The movie, shown in the visitor center theater every 30 minutes, is a bit dated so feel free to skip. Head to the back of the center, where you can either walk or take a free shuttle bus to Colonial Williamsburg. If you choose to walk, don’t miss the “walk back in time signs” along the way.
You will want to briefly walk through the Great Hopes Plantation if it is open. This site explores what life was like in Williamsburg for small farmers and the enslaved population. It can be found immediately after the windmill.
As you begin your Colonial Williamsburg experience, you might be overwhelmed with all of the options. There is a lot to do! For your first visit, I recommend focusing on the 2 main historic buildings, the Governor’s Palace and the Capitol, while mixing in a few of the smaller sites along the way. The tours of those two sites plus the walk between can take up a majority of the day!
The Governor’s Palace will be your first stop whether walking or taking the shuttle. Be sure to check-in with the interpreter at the left gate to get counted for the next 30-minute guided tour (usually every 20-25 minutes). I recommend the guided tour for children ages 6 and up. If you have younger children, ask the interpreter when the palace will be open for self-guided tours, typically the last hour before closing. You can also look at the program to see if a special children’s tour of the palace is coming up, which is good for 4-6 year olds.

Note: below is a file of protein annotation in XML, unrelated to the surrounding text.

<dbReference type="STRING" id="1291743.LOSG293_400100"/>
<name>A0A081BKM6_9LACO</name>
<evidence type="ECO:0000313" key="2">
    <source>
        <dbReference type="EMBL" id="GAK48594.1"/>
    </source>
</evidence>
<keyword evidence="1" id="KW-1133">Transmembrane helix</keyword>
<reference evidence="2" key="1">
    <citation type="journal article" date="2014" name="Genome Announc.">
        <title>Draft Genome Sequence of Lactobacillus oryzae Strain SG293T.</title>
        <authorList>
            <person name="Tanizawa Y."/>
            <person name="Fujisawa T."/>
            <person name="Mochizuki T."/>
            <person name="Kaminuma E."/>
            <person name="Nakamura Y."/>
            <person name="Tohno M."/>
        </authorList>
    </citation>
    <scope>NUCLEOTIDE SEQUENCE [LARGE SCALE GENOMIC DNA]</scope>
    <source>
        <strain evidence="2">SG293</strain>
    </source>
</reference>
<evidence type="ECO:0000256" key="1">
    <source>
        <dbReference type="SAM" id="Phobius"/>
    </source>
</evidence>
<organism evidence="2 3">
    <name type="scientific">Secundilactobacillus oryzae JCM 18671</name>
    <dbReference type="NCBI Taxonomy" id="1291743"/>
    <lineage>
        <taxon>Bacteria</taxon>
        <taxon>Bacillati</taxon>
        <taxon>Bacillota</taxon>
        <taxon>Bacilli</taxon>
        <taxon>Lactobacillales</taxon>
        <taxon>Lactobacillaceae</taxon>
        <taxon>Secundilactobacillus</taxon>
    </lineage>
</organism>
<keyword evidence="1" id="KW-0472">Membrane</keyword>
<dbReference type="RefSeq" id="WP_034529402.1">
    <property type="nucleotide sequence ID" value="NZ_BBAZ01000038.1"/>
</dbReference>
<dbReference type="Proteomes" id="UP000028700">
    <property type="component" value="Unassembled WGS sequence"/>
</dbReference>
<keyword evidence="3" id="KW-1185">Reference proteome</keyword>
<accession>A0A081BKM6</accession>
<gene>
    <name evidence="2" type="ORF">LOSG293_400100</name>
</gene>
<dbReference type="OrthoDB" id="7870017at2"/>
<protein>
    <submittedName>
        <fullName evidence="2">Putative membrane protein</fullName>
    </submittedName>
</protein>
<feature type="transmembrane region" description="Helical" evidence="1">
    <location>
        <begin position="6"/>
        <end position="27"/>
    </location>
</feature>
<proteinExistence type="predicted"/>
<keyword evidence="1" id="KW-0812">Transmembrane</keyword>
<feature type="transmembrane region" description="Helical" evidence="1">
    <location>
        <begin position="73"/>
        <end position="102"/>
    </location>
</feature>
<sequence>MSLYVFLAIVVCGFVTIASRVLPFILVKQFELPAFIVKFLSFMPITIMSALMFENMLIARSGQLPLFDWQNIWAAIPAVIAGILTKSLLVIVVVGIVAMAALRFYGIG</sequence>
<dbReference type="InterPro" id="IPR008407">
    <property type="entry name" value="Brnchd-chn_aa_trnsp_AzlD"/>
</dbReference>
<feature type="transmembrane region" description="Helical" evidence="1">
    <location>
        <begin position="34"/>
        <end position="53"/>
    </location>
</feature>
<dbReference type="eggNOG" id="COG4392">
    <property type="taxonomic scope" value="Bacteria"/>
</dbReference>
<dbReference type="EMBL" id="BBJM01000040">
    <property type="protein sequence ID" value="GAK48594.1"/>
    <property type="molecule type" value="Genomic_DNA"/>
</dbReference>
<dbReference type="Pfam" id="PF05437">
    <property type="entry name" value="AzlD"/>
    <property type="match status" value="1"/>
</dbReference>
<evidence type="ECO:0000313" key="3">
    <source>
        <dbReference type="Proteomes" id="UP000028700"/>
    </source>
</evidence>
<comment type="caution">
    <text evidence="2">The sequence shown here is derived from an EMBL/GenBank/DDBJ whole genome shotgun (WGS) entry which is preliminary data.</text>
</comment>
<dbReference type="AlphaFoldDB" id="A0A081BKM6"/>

As you are waiting for the guided tour to begin, you can explore the palace kitchen and other outbuildings.
10 minutes before your tour, you will be ushered into a waiting room in the palace where you can explore maps and photos. Your interpreter will explain more about the palace and its role in colonial life.
Then you will line up to enter the palace. Your kids will be fascinated with the entry hall and its massive display of weaponry!
Your tour will take you upstairs where you will learn about the colonial governor and see the Royal Governor’s bedrooms, including his wife’s red damask dressing room/parlor.
The last room on the tour was my favorite, a grand ballroom where men and women, boys and girls, will line up opposite each other as if at a dance! Don’t miss exploring the lovely gardens of the palace as you leave.
As you leave the palace, check to see when the next fife and drums march will be. It is fun to see it end right on the palace green.